It was years ago when someone first told me about Overheard in New York, a collection of random, often humorous quotes claimed to have been overheard on a subway, in the office, or anywhere in The Big Apple. True or otherwise, the site has entertainment value, to be sure!
Of course, those of us in the wealth advisory business know that situations we’ve encountered during our careers include their fair share of drama and comedy, sometimes rivaling a Hollywood script.
With Saza Wealth Partners entering its 3rd month of operation, I’m hearing some familiar comments from prospective clients that I’ve heard throughout my 25 years in the industry. So, without any further ado, here are our ... drum roll, please ...
Top 5 Overhead from Clients & Prospective Clients
#1: “Let’s buy that investment and check back in 6-12 months.”
Investing means that results (good or bad) aren’t known for years. But the stock market offers us updates every millisecond, and this presents a conflict in our brains. One way to overcome this is by studying a little history. The chart below illustrates that, in the short term, anything can happen … and frequently does! But over time, the noise tends to dissipate, leaving prices to reflect the fundamental value of an investment. Then your results will be clear to see.
In other words, to re-word a common saying, “Don’t just do something, sit there!”
#2: “I’m giving half to you & half to another advisor, and I’ll see who performs the best.”
This was an understandable approach a few decades ago, when one advisor was tasked with being the best in everything (economic outlook, asset allocation, stock picking, bond selection, etc.) If he/she got it wrong, you suffered the consequences. But ever since the 1990s, when “open architecture” allowed for numerous managers to be included inside one portfolio, this approach makes little/no sense anymore. In fact, it makes things worse!
How? Put yourself in the advisor’s shoes. The advisor is already half-fired, so why not shoot for the moon, beat the other advisor’s performance, and gain all the business? In other words, this approach incentives both advisors to maximize risk, not for your benefit, but for theirs.
But you can still gain some advantage here: when interviewing potential advisors, tell them that you’ll pursue this approach and see what they say. If they set expectations for great performance over the near-term, beware. But, if they attempt to educate you on the downside of this approach, perhaps even decline the business, then you’ve likely found an advisor of high integrity.
#3: “Why is my portfolio lagging the S&P 500?”
This one has always puzzled me, and it’s persisted over the years. Investors seem to understand the benefits of a diversified portfolio of stocks and bonds, yet they compare that portfolio’s results to the S&P 500 Index. This index is 100% U.S. large cap stocks, which probably make up a 30%-40% of a globally diversified portfolio. In other words, the majority of your comparison is apples to oranges!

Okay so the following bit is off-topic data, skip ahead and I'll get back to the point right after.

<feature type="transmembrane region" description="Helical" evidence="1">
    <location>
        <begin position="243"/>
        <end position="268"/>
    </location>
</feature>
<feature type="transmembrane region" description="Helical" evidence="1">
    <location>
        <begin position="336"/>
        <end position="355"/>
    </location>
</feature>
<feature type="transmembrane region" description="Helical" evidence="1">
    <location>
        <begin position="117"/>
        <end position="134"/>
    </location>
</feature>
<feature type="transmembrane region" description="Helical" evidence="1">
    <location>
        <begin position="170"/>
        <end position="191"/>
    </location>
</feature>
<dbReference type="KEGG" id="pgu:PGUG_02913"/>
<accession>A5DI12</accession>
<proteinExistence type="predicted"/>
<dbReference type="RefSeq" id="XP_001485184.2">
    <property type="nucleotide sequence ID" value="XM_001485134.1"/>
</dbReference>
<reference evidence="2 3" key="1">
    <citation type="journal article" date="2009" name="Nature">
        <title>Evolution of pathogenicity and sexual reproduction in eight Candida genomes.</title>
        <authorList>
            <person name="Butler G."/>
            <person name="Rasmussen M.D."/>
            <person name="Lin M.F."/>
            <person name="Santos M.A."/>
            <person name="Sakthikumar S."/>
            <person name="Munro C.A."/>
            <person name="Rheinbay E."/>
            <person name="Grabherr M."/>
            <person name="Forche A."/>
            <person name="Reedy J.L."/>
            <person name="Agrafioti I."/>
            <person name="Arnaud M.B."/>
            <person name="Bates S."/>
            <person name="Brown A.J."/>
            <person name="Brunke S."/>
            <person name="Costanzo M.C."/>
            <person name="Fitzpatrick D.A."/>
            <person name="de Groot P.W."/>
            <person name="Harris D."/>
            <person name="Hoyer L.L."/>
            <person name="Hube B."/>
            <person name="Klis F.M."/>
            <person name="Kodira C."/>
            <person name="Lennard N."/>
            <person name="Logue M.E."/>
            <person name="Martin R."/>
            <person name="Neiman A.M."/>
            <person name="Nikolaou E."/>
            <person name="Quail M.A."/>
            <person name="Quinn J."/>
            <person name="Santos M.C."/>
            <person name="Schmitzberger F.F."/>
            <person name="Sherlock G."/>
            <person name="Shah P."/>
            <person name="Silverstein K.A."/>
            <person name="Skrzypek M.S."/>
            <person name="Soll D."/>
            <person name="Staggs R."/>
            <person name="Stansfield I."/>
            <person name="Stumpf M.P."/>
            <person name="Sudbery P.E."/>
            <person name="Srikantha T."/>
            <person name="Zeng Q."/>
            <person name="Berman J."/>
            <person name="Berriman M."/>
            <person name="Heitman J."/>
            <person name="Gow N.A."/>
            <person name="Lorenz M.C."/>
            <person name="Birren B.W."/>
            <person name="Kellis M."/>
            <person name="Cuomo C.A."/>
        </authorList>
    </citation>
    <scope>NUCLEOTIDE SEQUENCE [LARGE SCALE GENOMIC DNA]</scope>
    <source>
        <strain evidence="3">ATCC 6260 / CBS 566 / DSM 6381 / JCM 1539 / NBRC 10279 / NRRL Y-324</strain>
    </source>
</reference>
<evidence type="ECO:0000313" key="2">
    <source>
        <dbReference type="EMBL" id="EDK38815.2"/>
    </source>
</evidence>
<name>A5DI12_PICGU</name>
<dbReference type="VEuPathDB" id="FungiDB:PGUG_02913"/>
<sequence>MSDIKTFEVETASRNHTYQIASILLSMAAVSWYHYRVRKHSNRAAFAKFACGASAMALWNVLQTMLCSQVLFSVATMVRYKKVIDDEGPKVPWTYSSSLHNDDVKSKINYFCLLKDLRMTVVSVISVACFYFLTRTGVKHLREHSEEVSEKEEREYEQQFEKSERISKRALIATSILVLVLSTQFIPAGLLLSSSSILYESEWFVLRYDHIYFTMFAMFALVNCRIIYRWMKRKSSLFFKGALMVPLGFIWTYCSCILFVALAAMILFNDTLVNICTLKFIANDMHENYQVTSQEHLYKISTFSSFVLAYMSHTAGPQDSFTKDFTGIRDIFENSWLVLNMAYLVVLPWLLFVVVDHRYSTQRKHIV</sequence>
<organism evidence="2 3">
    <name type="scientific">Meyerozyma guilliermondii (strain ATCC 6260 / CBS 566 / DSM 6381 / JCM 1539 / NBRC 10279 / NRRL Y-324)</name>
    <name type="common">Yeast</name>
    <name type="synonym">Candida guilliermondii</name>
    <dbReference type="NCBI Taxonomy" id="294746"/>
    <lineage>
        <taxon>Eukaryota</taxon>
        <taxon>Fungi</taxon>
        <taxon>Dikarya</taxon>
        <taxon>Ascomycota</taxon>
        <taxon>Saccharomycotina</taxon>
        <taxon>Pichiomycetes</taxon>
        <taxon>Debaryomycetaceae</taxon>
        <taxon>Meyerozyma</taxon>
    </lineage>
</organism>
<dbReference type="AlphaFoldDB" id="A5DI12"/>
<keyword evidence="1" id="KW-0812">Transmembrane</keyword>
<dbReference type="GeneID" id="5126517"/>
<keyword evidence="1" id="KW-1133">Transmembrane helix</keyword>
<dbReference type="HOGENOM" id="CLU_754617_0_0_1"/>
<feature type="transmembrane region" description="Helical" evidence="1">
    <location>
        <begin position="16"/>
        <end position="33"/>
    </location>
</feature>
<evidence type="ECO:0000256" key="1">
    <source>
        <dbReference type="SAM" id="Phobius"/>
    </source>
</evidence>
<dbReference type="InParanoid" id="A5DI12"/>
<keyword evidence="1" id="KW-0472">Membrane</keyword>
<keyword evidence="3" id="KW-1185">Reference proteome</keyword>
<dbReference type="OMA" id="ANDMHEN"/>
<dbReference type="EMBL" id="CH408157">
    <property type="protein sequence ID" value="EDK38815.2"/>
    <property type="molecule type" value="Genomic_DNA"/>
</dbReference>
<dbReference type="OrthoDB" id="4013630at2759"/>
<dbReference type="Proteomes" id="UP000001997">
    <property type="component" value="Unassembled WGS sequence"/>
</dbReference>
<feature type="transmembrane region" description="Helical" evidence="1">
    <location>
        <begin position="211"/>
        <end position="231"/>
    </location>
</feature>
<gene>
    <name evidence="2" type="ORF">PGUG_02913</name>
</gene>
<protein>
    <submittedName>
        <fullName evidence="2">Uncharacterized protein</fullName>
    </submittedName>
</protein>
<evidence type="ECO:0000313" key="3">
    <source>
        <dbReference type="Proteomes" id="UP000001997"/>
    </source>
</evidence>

But what’s most important is the unspoken question. While they’re attempting to compare their portfolio to “the market”, they might really be asking, “Am I ok? Am I on track?” And this is why all investors should have a plan, the “why” that drives the portfolio. We often talk about the market, about beating the market. But the market isn’t trying to beat you! Instead of the market being the focal point, the investor should be at the core from which all financial decisions emanate, including investing.
#4: “The market is at or near it’s all-time high, so I’m waiting for a pullback before buying.”
Everyone (including me) has an opinion or a perspective when attempting to explain the current market environment. But the truth is that no one knows, and that all strategies or processes for deciphering the market come with their downside. For those who derive conclusions from specific price points such as all-time highs have their downsides, too.
A better approach would emphasize the investor’s portfolio, not the market’s current level. (More to follow on “rebalancing” in separate post.)
#5: “How does my portfolio / net worth compare to others?”
Peer rankings are everywhere. Company performance reviews, sports rankings, political elections. But like many things in investing that are a bit weird, I’ll propose that peer ranking matter less than most believe.
To be sure, when our investment process determines that X% should be allocated to small cap stocks, I would hope that the vehicle we select (active or passive) doesn’t turn out to be the worst selections of all the available options.
Then again, my goal is to capture the opportunity within the asset class, not beat out the entire universe of competitors. If I think small cap stocks will perform well, then I could simply invest in the index and gain that exposure. If I think that small caps stocks offer the opportunity of excess returns given the nuances of this part of the market, then I’ll take the time to research and select a manager. But if I achieve my goal, do peer rankings really matter? In short, peer ranking may be more valuable for salesmen at cocktail parties, but success is better defined by delivering the desired result in the least risky way.
Interested in more? Let’s talk.